The Salvation Army’s plan to purchase the Gordon Food Service Store on Oakton Street for use as a resale shop will get a second airing before Evanston’s Design and Project Review Committee Tuesday.

After the plans came under fire at the first meeting Jan. 25 from city staff concerned about littering, Salvation Army officials have come up with a proposal to respond that issue.

In a memo to the city, the group’s officials say they will have the Donation Center staffed seven days per week — from an hour before opening to an hour after closing on the six days the center is open, and from 11 a.m. to 4 p.m. on Sundays, when it’s closed.

They also say they’ll have signs and cameras and motion-activated security lights to discourage dumping.

And they’ll consider blocking access to the Donation Center area after hours — perhaps by placing a gate across the only driveway into the center.

The driveway into the Gordon Food Service parking lot. (Google Maps image)

The memo says that with such deterrents, “dumping after hours will be virtually non-existent.”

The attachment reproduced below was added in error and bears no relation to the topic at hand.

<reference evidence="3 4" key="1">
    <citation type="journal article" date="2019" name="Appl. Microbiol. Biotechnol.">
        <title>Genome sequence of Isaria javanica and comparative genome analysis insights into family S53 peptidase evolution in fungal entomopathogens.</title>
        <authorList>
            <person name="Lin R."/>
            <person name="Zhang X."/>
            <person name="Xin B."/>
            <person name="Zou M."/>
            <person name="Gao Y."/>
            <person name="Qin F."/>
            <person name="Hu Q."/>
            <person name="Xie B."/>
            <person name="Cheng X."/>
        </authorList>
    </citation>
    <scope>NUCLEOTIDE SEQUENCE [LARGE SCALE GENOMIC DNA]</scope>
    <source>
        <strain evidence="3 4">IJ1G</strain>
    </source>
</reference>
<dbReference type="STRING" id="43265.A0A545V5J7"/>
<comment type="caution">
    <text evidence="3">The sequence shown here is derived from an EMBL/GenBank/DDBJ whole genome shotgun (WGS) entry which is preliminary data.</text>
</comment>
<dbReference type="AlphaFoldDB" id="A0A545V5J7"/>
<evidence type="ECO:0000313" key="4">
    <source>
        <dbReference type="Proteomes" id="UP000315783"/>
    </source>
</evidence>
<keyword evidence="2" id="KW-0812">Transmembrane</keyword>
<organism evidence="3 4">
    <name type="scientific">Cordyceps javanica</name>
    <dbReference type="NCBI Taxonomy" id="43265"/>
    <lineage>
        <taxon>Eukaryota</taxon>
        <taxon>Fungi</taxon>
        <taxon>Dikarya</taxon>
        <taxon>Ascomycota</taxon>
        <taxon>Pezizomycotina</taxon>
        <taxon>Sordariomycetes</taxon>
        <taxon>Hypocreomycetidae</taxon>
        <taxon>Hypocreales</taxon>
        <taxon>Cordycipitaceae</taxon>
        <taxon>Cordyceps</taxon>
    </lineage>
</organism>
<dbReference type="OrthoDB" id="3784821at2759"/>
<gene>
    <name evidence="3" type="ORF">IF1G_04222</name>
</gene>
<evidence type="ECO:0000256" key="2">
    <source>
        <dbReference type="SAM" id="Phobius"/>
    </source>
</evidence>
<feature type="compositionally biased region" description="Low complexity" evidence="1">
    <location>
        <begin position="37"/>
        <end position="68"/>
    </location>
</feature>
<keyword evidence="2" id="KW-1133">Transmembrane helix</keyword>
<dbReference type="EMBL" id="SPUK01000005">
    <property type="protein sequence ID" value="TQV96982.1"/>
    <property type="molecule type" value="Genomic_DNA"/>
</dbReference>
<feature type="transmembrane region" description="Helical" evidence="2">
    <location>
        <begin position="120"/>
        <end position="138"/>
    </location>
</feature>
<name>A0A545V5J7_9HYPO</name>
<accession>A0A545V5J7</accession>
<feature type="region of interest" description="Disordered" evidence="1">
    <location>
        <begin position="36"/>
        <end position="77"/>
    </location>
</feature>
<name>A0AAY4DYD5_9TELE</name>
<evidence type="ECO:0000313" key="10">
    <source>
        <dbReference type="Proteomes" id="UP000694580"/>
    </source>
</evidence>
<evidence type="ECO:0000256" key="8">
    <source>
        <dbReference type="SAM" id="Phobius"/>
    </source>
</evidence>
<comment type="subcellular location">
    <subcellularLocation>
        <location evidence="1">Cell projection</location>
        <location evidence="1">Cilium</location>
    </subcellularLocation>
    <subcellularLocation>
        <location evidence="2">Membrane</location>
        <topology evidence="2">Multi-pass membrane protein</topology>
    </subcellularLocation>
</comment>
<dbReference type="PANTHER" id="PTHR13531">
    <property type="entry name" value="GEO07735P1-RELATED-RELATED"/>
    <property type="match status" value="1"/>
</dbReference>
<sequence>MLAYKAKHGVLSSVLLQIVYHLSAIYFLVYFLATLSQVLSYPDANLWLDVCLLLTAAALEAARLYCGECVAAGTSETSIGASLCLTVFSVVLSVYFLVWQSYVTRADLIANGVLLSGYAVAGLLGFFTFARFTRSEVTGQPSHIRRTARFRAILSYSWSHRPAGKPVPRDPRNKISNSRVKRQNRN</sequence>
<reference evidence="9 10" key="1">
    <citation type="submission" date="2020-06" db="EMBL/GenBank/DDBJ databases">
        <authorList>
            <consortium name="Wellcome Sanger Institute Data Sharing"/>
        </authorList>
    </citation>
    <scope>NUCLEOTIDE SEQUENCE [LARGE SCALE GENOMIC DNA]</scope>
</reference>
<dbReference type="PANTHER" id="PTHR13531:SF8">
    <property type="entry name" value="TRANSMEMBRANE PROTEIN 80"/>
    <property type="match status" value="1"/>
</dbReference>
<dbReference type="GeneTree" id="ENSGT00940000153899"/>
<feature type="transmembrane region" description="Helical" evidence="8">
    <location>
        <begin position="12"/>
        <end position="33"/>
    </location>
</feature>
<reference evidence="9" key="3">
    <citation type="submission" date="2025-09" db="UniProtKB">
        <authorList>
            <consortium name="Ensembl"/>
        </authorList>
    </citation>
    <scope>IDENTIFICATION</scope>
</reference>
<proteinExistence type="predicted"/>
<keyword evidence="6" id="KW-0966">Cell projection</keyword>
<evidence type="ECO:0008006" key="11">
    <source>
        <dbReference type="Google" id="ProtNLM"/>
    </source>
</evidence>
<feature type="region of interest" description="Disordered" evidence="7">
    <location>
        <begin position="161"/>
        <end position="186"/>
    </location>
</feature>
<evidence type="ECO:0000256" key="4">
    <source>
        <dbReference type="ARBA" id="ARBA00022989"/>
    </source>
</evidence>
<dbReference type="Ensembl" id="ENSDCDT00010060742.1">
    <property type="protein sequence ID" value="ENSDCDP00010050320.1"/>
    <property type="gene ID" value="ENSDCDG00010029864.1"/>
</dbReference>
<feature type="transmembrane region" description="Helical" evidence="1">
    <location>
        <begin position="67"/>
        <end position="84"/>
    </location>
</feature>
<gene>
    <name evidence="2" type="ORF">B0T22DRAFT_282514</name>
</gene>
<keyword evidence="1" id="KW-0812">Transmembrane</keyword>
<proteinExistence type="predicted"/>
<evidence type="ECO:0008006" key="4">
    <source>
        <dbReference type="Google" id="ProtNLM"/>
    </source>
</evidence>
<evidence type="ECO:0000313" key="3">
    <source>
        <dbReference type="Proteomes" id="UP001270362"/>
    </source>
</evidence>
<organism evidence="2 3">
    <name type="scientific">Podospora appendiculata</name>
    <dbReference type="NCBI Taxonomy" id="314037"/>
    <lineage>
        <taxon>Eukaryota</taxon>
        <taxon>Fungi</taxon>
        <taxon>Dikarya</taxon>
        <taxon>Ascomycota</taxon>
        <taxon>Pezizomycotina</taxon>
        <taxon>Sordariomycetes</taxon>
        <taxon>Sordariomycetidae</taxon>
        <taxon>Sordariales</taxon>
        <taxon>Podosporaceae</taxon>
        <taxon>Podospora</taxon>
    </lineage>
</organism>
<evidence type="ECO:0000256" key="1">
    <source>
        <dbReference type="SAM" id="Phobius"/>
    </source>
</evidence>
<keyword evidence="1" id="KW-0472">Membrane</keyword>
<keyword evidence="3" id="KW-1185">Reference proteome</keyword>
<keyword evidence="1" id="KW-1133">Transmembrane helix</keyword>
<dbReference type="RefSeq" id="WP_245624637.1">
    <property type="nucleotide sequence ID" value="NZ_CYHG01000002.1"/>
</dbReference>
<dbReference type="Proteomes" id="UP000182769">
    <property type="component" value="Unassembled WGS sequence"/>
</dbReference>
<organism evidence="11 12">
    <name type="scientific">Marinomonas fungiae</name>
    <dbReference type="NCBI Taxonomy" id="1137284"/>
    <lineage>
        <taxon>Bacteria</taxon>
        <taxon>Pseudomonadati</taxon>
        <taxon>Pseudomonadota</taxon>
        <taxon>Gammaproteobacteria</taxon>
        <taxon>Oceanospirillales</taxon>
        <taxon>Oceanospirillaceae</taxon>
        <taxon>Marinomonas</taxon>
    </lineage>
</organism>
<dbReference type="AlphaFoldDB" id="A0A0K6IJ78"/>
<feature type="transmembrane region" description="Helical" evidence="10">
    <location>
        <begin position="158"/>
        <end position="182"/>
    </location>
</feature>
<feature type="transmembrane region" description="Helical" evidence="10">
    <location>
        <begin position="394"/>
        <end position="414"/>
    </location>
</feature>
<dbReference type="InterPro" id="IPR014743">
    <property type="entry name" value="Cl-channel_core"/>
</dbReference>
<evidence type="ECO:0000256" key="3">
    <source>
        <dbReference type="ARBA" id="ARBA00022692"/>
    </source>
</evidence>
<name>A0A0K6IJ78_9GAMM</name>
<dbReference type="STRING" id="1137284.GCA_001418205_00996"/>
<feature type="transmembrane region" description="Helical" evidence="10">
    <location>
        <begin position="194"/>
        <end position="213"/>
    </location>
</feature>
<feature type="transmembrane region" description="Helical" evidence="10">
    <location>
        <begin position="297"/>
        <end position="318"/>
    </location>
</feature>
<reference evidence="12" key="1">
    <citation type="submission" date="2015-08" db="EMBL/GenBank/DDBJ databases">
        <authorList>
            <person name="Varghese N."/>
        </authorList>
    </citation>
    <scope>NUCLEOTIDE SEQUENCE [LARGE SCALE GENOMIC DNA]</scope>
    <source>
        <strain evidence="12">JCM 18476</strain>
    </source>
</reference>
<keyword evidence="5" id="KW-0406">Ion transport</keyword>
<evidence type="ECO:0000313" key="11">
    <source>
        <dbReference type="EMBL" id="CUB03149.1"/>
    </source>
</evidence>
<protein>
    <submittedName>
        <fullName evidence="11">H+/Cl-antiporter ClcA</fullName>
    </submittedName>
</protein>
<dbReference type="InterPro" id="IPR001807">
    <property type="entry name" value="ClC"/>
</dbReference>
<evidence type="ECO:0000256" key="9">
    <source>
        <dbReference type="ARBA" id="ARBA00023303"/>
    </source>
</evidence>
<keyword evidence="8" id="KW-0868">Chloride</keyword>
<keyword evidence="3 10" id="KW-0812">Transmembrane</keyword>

During the Jan. 25 meeting, Community Development Director Johanna Nyden said the Army’s previous resale shop on Chicago Avenue at Kedzie Street “was a disaster.”

People would come at night and drop stuff off. Other people would come by and pick through the goods, and “you’d see stuff strewn as far away as the Main Street train station” two blocks away, Nyden said.

After DAPR makes its recommendation, the special use request for the resale store will also face review by the Land Use Commission and a final vote on approval by the City Council.

The planned Evanston store is intended to replace the army’s current resale shop on Oakton Street in Skokie.

Bill Smith is the editor and publisher of Evanston Now.

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